The question of Android viability goes deeper than the app ecosystem. In fact the ecosystem is itself dependent on the network effect of the platform. That effect is weak because the platform is not “tight” and is prone to fragmentation and its value cannot be communicated to end users. That is due to the lack of integration and consistency of purpose.
Bottom line, the problem with Android was always that it was a reaction to Windows Mobile. It was symmetric in its approach to the market with the added value of being free. In that sense it’s very successful. It might even gain all the share that WinMo used to have (about 14% of smartphones at its peak). But it will never rise above the nicheness of WinMo.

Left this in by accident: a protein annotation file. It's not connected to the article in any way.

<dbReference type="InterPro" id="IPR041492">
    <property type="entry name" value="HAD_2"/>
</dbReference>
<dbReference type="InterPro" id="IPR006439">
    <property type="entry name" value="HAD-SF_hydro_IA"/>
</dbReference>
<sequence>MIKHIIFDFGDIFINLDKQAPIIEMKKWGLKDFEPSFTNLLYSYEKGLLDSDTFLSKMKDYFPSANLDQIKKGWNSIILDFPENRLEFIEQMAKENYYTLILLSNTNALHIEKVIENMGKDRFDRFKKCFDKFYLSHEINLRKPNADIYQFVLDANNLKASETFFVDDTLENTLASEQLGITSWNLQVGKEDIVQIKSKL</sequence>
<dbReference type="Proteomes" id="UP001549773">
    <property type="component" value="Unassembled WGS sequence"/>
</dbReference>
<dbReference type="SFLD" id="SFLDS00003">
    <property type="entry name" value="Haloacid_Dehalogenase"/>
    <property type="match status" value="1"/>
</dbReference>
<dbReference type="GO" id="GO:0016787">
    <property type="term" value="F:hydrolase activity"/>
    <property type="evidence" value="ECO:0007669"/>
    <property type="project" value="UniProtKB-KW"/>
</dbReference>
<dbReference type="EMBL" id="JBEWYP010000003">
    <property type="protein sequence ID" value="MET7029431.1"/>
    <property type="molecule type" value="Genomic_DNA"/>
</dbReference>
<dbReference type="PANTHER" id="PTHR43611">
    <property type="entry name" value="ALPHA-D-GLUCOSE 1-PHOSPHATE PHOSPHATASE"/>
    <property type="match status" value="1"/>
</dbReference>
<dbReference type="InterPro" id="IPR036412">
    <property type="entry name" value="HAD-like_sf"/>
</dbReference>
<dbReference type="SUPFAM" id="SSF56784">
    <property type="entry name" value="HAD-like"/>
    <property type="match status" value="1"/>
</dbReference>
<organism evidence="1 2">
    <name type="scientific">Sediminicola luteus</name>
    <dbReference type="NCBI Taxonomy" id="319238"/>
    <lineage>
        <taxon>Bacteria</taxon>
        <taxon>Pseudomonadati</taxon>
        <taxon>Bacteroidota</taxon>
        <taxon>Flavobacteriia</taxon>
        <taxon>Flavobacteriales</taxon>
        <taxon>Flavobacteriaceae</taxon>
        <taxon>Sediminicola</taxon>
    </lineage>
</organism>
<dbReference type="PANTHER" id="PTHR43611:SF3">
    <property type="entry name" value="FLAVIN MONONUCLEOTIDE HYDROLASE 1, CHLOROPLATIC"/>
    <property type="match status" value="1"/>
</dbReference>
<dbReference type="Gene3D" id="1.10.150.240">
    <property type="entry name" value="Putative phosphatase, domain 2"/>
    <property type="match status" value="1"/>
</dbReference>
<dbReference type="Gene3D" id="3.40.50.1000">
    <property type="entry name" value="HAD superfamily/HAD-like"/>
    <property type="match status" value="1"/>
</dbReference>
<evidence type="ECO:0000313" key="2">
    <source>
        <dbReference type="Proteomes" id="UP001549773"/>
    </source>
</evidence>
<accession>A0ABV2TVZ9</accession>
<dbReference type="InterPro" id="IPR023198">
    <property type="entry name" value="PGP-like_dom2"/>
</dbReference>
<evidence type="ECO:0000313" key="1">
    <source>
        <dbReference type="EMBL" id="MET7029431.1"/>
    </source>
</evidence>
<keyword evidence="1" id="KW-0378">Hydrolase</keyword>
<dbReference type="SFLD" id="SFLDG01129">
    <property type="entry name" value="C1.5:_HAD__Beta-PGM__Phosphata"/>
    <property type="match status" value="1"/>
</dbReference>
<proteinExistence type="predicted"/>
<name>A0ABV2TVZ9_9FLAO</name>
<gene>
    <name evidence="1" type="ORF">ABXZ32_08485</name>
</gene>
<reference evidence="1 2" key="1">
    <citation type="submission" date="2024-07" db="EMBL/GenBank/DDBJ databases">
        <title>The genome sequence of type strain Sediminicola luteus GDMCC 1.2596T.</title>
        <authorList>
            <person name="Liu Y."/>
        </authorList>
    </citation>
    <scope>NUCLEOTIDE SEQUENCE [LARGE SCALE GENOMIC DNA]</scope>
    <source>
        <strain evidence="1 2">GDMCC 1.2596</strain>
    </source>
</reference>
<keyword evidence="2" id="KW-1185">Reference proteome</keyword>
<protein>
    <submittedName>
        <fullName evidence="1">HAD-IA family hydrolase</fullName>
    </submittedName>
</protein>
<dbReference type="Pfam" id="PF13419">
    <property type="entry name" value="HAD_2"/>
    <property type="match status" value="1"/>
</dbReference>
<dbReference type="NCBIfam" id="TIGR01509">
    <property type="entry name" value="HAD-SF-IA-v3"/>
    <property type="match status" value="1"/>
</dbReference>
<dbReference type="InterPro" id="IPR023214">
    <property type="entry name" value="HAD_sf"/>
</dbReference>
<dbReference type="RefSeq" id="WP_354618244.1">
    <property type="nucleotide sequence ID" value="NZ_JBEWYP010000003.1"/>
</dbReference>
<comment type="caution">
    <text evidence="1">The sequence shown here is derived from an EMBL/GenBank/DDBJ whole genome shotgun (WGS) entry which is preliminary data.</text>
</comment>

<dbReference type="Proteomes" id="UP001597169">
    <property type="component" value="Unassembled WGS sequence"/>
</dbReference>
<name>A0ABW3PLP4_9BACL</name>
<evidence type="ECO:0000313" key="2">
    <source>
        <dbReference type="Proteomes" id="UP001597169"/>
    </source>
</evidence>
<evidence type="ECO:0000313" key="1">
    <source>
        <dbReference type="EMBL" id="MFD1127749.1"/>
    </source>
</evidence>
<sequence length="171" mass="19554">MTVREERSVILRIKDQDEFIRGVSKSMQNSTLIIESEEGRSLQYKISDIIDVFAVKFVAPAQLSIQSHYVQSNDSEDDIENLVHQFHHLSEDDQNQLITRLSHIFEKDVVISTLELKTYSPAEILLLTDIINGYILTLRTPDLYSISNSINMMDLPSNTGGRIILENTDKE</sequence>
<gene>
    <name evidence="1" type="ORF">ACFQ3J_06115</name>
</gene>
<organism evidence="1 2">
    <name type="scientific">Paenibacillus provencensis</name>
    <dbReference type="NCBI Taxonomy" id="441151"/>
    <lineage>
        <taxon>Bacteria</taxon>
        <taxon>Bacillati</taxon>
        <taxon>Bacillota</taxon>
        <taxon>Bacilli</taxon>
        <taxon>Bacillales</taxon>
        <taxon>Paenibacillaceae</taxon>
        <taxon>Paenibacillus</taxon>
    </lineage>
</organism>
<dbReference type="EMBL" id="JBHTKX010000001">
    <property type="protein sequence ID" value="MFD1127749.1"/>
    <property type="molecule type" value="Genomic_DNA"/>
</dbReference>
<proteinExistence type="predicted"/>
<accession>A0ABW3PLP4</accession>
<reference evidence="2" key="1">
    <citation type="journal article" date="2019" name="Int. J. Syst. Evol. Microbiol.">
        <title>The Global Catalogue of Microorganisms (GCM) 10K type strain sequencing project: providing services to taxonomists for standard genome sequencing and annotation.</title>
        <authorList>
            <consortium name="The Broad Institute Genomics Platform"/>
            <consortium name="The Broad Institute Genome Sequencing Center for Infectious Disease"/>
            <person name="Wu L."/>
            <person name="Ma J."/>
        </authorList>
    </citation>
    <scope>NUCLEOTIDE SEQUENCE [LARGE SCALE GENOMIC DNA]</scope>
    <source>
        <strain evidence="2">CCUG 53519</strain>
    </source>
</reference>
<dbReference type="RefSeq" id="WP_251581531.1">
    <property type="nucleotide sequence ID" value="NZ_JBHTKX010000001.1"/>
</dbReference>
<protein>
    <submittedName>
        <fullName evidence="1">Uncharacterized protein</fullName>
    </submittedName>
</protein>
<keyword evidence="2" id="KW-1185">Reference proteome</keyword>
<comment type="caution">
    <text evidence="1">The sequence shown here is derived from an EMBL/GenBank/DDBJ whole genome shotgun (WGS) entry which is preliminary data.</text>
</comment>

I’m always amazed at the technocrati babbling classes’ inability to spot causes. They go on and on about execution and never understand that execution is a resource not a strategy. Resources are fungible.
I for one do not “hope that Android succeeds”. It’s a foregone conclusion that it will not. It’s not a matter of hoping.